CZ-USA Suppressors Starting to Hit the Market

CZ S2 SS Reflex

New from CZ-USA for 2019 is a line of suppressors covering everything from .22 LR to .300 WinMag. And they’re starting to hit dealer shelves now. I got my hands on the S2 Reflex, designed specifically for 9mm carbines (or “large format pistols”) like CZ’s own Scorpion EVO . . .

The S2 Reflex is available in two flavors: titanium (S2 Ti Reflex) and stainless steel (S2 SS Reflex). Both are identical other than the material from which they’re made and their MSRP. The SS comes in at a competitive $599 and the Ti at a tougher-to-hide-from-the-wife $929.

This S2 SS Reflex has arrived at Silencer Shop for my testing enjoyment — errr, scientific process — and I’ll be able to borrow it shortly.

A “reflex” suppressor / silencer / can means a portion of it goes back over the firearm’s barrel. This section of suppressor is hollow on the inside, of course, and offers increased expansion chamber volume, which often reduces sound volume and backpressure (blowback) without adding length to the barrel.

For this to work on a given firearm, yes, it will require a sufficient amount of clear barrel over which the suppressor can slide. And obviously the diameter of the barrel needs to fit inside of the reflex portion of the can.

Up front is a big hole in the middle where the bullet is supposed to exit. Around it . . . I wasn’t quite sure. Fun aesthetics, maybe?

But then I found the tool in the box. Ahha! So these functional holes allow the suppressor to be tightened or loosened even if it’s run down inside of a handguard and not accessible from the sides. Perfect!

The back side of the tool is ready to accept a socket wrench.

Were I purchasing one of these bad boys I’d have a difficult decision to make. The Ti suppressor costs 55% more than the SS suppressor. But it weighs 37.5% less. That’s 9.6 ounces vs 15.36 ounces. Nothing to sneeze at!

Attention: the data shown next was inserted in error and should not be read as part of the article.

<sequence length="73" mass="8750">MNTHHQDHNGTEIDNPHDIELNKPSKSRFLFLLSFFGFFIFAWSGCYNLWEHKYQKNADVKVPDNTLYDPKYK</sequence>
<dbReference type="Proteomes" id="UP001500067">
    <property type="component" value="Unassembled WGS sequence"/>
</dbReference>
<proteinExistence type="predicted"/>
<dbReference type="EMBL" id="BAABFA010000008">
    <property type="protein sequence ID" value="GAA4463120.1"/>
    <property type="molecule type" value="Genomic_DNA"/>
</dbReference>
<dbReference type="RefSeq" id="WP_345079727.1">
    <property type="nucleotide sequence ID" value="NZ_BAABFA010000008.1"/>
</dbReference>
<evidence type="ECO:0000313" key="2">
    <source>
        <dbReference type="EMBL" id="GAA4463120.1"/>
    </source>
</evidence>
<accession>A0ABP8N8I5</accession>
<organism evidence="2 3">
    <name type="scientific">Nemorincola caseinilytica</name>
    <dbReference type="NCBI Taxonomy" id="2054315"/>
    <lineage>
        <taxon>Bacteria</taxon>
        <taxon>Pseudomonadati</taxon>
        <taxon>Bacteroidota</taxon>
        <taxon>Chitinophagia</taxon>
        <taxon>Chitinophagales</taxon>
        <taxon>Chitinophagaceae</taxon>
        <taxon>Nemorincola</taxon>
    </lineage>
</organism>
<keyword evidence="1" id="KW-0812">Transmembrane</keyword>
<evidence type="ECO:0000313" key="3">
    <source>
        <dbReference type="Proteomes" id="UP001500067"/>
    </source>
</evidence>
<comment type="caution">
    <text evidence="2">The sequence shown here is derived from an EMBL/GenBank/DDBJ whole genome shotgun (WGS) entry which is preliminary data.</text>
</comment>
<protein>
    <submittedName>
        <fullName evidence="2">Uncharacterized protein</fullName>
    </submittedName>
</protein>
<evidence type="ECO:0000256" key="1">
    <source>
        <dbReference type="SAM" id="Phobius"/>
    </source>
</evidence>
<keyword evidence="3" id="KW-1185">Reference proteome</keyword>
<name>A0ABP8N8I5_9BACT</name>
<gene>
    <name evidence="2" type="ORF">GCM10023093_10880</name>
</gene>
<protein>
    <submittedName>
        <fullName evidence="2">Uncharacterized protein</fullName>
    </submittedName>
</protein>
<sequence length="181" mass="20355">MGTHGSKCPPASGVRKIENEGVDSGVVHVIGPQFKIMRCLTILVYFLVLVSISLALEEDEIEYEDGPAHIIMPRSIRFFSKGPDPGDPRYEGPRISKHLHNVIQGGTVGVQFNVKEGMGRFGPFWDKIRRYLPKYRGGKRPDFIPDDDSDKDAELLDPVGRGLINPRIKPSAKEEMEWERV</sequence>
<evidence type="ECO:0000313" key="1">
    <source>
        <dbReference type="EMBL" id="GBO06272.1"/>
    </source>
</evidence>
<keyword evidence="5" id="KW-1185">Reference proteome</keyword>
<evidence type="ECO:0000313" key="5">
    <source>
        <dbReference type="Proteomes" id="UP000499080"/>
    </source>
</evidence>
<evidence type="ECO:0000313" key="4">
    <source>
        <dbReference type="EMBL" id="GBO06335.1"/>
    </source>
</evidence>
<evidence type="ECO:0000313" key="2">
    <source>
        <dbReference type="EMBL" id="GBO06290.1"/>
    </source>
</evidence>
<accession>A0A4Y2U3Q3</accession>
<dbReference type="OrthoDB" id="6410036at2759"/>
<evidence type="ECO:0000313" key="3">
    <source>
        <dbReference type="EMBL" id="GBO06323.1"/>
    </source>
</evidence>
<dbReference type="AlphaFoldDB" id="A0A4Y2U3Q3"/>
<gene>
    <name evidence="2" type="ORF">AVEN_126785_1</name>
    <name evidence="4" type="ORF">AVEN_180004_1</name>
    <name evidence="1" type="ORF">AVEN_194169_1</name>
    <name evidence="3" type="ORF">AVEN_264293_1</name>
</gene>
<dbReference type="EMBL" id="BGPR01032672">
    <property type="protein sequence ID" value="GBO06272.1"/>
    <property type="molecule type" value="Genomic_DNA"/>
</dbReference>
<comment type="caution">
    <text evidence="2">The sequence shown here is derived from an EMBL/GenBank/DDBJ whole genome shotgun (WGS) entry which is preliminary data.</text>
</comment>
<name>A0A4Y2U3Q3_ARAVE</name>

And nearly a pound is not a lightweight 9mm suppressor. Though, on a “pistol caliber carbine” like the Scorpion EVO, the weight isn’t anywhere near as noticeable as on a pistol. And by “pistol” I mean a glock like the CZ P-10 or whatever.

Those ribs on the outside aren’t just for your pleasure; this is a tubeless design with baffles directly welded together and forming the tube itself. Those curves prevent excess material and provide curves instead of corners (stronger, fewer hot spots, etc).

Speaking of strength, CZ-USA’s recommended cleaning procedure, should your 9mm suppressor eventually get gunked up inside, is to put the S2 Reflex on an AR-15 rifle and do a mag dump of .223 through it. Yes, this 9mm suppressor is full-auto rated for 9mm and arguably overbuilt. Sub-gun ready for sure.

Just be aware that if you’re installing a suppressor (or Black Collar Arms’ SCORPITROL trigger) on your Scorpion EVO, CZ acts like they have an ownership stake in Loctite.

Next weekend I’m going on a little Texas hunting trip with CZ and we’ll be shooting 100% suppressed. I’ll have a chance to test their integral and thread-on rimfire cans as well as their centerfire offerings. I’ll take some video, take some pictures, take some notes, take some animals, and report back! Stay tuned . . .

comments

  1. avatar Robster says:

    All I can say is Excellente, I can’t wait. My Scorpion needs the real can!!

  2. avatar strych9 says:

    At this point I can’t see myself buying any more mufflers. 41F is a pain in the dick to the point that, combined with the wait time, I no longer see the attraction.

    A couple new pistons for my Osprey and I’ve got the “big 3” handgun calibers covered anyway.

    1. avatar Jeremy S. says:

      Ehhh 41f ain’t no deal with Silencer Shop’s Single Shot trusts. Makes it super freaking easy. The wait though, yeah, there’s the wait.

      1. avatar strych9 says:

        Those trusts negate the entire purpose of my old trust. Either that trust has to be substantially rewritten or I have to kick people off of it which means I should never have gotten it.

        The only question is if I can have everyone else removed, add things to the trust and then have those people re-added to it later.

        Micro trusts serve no real purpose for me because my wife still can’t be left with the gear and inheritance and storage, the reasons I got the first trust in the first place, are right back to being a PITA.

        1. avatar Jeremy S. says:

          None of that is correct.